re: why not? was: re: fuel cells for home use
19 nov 2000
>> >> > these fuel cell units use natural and lpg gas. for
>> >> > hot water and central heating is best to go direct and
>> >> > use gas furnaces/boilers. that will be more efficient...
you did say "more efficient," right?
>> >> have you considered using the hot water output of the ge fuel cell? :-)
>> >yes and i have read their web site. it is best to use gas direct, using
>> >high-efficient appliances, instead of another energy conversion...
>> ah, faith vs physics again...
a recurring theme.
>> an average american house uses about 10k kwh/year of electricity, say
>> 25 kwh/day. say the water and space heating needs of a house match a fuel
>> cell's 33% gas-to-electric and 75% cogen efficiencies.
btw, i wonder if the heat/electricity power fraction can be adjusted,
as with a turbine or hybrid pv/thermal solar panel...
>>we might either
>> a) make 25 kwh/day of electricity with our fuel cell using 75 kwh of gas,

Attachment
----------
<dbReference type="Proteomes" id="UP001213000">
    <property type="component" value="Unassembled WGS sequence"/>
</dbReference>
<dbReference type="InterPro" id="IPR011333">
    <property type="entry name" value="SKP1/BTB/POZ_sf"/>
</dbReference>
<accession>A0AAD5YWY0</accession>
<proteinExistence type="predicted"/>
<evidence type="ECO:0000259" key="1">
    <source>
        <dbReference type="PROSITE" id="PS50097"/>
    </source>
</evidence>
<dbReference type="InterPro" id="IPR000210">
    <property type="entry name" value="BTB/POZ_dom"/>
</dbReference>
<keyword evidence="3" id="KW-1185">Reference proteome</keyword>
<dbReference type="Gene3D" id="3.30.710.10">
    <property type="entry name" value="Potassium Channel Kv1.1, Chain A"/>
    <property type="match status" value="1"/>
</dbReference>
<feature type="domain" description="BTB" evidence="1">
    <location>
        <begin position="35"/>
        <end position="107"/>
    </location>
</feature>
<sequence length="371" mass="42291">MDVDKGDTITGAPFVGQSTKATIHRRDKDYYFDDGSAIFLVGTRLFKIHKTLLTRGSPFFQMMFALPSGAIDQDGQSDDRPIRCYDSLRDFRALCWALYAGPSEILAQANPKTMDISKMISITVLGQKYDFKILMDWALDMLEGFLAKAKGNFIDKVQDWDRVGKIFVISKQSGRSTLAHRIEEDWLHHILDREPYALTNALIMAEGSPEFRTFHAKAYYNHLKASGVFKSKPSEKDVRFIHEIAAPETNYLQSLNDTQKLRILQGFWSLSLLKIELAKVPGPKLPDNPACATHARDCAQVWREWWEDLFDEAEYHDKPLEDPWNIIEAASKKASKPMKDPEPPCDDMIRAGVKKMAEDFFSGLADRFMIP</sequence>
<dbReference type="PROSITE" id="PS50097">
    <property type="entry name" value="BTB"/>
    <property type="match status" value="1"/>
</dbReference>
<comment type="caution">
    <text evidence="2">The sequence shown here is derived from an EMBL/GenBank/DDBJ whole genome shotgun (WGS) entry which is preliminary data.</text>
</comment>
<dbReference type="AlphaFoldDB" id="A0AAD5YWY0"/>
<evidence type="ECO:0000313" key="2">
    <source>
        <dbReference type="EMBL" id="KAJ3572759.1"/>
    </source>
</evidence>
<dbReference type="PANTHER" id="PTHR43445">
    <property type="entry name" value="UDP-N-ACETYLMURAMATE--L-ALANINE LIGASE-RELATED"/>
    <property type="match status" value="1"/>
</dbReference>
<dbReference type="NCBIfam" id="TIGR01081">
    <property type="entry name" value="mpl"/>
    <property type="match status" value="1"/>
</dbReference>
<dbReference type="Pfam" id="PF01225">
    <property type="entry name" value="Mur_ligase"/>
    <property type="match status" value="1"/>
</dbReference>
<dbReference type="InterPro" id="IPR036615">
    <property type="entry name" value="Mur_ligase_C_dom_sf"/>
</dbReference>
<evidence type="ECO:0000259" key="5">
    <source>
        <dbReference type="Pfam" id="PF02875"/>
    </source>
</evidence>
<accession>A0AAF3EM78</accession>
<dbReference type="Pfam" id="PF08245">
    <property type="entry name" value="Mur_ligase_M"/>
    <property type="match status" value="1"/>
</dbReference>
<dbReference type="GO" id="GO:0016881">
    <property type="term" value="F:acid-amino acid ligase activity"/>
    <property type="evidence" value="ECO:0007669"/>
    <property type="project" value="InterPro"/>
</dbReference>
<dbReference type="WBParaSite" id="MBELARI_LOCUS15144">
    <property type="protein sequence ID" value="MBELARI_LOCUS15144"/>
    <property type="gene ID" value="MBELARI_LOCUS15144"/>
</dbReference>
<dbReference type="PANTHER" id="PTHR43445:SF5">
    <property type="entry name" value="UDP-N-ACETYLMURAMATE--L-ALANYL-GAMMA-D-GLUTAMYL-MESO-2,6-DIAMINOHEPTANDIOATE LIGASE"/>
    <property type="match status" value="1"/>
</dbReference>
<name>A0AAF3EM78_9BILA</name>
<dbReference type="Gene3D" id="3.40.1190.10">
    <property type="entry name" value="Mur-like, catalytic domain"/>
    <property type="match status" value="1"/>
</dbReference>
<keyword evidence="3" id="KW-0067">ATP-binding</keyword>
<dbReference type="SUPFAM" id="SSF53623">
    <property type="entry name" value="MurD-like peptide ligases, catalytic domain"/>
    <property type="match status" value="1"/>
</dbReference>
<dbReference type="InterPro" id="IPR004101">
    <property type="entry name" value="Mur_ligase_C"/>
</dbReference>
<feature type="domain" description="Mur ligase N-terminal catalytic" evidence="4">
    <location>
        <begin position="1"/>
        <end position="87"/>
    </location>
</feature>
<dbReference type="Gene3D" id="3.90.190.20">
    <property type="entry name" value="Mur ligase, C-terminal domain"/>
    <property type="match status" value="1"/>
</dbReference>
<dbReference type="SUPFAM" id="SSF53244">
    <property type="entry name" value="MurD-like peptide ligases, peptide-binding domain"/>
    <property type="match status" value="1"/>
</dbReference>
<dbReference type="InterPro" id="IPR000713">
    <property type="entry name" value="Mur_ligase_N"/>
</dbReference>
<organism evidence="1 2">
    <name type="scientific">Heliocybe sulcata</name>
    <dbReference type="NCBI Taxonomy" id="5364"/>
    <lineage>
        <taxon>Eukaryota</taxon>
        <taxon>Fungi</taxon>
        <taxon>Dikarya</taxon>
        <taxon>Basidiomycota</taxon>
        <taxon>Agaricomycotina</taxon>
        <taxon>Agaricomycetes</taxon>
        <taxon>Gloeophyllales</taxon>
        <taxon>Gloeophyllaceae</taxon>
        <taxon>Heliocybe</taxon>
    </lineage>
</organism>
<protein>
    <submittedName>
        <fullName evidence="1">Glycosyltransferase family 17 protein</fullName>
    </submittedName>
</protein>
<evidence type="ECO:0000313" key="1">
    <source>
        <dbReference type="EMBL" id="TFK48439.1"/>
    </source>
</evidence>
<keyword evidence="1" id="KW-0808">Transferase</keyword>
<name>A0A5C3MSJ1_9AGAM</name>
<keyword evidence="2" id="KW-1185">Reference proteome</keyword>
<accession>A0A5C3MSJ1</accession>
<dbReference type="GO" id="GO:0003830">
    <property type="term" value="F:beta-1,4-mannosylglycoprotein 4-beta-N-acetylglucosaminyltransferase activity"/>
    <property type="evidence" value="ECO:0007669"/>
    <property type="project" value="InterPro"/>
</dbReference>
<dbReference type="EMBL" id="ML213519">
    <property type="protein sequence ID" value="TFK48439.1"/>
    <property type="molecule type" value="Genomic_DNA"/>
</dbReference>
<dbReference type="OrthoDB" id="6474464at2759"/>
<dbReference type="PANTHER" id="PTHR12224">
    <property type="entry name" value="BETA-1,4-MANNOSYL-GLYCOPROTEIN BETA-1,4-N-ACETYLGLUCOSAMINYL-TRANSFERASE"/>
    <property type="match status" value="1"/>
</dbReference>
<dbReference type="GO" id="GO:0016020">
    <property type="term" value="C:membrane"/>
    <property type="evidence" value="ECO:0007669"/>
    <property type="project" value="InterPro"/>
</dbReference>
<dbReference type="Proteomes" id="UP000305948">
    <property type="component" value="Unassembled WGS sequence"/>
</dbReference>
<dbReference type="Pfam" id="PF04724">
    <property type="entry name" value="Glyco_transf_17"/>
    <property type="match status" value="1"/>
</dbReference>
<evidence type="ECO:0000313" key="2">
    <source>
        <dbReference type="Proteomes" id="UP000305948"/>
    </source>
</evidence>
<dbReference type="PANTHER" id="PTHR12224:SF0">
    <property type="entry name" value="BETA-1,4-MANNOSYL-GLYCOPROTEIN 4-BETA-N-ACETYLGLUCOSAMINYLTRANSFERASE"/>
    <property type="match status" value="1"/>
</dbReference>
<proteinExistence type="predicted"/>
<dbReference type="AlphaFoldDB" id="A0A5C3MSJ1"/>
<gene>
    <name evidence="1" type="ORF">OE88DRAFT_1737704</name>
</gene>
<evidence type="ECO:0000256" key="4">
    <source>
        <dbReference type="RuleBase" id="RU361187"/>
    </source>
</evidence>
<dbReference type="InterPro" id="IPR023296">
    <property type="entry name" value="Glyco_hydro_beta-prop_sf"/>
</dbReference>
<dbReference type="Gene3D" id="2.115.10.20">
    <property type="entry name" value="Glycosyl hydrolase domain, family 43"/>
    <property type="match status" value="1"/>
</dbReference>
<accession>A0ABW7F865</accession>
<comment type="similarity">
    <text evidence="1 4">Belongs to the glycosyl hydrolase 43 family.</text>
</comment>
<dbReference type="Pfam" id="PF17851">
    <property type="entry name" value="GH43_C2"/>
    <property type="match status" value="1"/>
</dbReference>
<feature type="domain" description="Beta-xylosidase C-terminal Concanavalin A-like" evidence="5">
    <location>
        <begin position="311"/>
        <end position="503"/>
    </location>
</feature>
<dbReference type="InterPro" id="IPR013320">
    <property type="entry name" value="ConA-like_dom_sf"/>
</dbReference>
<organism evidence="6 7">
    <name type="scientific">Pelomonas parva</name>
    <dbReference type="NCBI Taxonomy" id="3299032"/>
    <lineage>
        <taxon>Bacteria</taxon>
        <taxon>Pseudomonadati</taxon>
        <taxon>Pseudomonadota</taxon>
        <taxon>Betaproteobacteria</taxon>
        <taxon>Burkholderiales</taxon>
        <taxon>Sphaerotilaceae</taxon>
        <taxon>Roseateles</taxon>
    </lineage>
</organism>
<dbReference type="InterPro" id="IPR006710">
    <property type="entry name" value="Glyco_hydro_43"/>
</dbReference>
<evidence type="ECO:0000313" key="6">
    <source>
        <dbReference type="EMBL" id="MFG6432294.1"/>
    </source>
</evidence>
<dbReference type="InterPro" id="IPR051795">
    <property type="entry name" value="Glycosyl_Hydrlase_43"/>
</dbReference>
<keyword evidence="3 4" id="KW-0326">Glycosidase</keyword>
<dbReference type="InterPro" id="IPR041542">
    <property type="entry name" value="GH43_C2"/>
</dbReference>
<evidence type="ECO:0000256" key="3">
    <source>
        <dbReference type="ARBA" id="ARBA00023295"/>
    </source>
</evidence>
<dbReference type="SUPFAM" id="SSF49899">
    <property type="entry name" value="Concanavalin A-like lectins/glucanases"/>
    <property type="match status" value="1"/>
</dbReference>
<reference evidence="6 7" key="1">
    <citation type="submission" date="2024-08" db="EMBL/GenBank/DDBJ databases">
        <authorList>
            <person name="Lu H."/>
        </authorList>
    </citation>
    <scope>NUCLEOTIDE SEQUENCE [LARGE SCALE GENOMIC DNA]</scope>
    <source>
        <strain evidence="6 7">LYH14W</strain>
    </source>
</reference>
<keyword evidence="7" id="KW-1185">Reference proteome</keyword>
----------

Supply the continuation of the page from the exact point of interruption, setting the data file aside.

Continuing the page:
>> and use the 0.75x75kwh-25kwh = 31.25 kwh of "waste heat" in the house, or
>> b) buy 25 kwh/day of electricity from a 50%-efficient natural gas utility
>> that burns 50 kwh of gas, and burn another 31.25 kwh of gas in the house
>> for hot water and space heat, at say 100% efficiency (being generous),
>> using a total of 81.25 kwh/day of gas.
>> the fuel cell is more efficient, and may be cheaper as well.
>too early to say. then there is payback as these expensive monsters only
>last 15 years. then there is the annual service cost and other breakdowns -
>i'm sure not cheap.
so, if these efficiency numbers contradict your faith,
you muddy the waters to avoid losing the argument :-)